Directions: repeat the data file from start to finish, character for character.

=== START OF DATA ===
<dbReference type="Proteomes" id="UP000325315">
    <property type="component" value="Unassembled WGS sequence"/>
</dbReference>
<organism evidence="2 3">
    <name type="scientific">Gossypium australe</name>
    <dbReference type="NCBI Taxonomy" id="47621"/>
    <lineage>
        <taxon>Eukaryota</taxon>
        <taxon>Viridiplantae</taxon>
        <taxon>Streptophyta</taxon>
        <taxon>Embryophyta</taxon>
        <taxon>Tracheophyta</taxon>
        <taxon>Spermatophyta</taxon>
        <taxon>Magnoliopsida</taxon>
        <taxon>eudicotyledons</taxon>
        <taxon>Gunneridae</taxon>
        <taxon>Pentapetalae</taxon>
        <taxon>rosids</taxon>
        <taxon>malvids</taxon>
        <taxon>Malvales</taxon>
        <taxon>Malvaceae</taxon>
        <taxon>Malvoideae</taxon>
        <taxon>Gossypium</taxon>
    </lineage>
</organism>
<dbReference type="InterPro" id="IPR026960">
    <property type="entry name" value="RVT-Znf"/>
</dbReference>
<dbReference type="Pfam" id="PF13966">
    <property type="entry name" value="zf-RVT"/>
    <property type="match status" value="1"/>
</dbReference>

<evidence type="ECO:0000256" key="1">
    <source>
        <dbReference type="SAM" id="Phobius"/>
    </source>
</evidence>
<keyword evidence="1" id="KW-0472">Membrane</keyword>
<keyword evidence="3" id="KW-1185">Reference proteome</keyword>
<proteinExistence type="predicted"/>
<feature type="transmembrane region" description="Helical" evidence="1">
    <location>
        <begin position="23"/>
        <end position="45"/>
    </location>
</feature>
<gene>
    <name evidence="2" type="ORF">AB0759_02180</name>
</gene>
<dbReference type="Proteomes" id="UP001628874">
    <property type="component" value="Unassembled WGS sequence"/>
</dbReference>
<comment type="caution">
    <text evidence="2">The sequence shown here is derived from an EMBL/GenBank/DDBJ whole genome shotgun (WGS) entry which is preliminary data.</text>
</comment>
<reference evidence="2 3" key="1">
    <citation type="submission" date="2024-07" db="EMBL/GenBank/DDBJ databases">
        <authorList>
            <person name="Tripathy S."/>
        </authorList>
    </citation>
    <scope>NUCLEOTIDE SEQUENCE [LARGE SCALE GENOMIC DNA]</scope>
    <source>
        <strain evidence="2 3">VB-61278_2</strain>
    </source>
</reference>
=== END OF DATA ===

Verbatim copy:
<dbReference type="Proteomes" id="UP000325315">
    <property type="component" value="Unassembled WGS sequence"/>
</dbReference>
<organism evidence="2 3">
    <name type="scientific">Gossypium australe</name>
    <dbReference type="NCBI Taxonomy" id="47621"/>
    <lineage>
        <taxon>Eukaryota</taxon>
        <taxon>Viridiplantae</taxon>
        <taxon>Streptophyta</taxon>
        <taxon>Embryophyta</taxon>
        <taxon>Tracheophyta</taxon>
        <taxon>Spermatophyta</taxon>
        <taxon>Magnoliopsida</taxon>
        <taxon>eudicotyledons</taxon>
        <taxon>Gunneridae</taxon>
        <taxon>Pentapetalae</taxon>
        <taxon>rosids</taxon>
        <taxon>malvids</taxon>
        <taxon>Malvales</taxon>
        <taxon>Malvaceae</taxon>
        <taxon>Malvoideae</taxon>
        <taxon>Gossypium</taxon>
    </lineage>
</organism>
<dbReference type="InterPro" id="IPR026960">
    <property type="entry name" value="RVT-Znf"/>
</dbReference>
<dbReference type="Pfam" id="PF13966">
    <property type="entry name" value="zf-RVT"/>
    <property type="match status" value="1"/>
</dbReference>

<evidence type="ECO:0000256" key="1">
    <source>
        <dbReference type="SAM" id="Phobius"/>
    </source>
</evidence>
<keyword evidence="1" id="KW-0472">Membrane</keyword>
<keyword evidence="3" id="KW-1185">Reference proteome</keyword>
<proteinExistence type="predicted"/>
<feature type="transmembrane region" description="Helical" evidence="1">
    <location>
        <begin position="23"/>
        <end position="45"/>
    </location>
</feature>
<gene>
    <name evidence="2" type="ORF">AB0759_02180</name>
</gene>
<dbReference type="Proteomes" id="UP001628874">
    <property type="component" value="Unassembled WGS sequence"/>
</dbReference>
<comment type="caution">
    <text evidence="2">The sequence shown here is derived from an EMBL/GenBank/DDBJ whole genome shotgun (WGS) entry which is preliminary data.</text>
</comment>
<reference evidence="2 3" key="1">
    <citation type="submission" date="2024-07" db="EMBL/GenBank/DDBJ databases">
        <authorList>
            <person name="Tripathy S."/>
        </authorList>
    </citation>
    <scope>NUCLEOTIDE SEQUENCE [LARGE SCALE GENOMIC DNA]</scope>
    <source>
        <strain evidence="2 3">VB-61278_2</strain>
    </source>
</reference>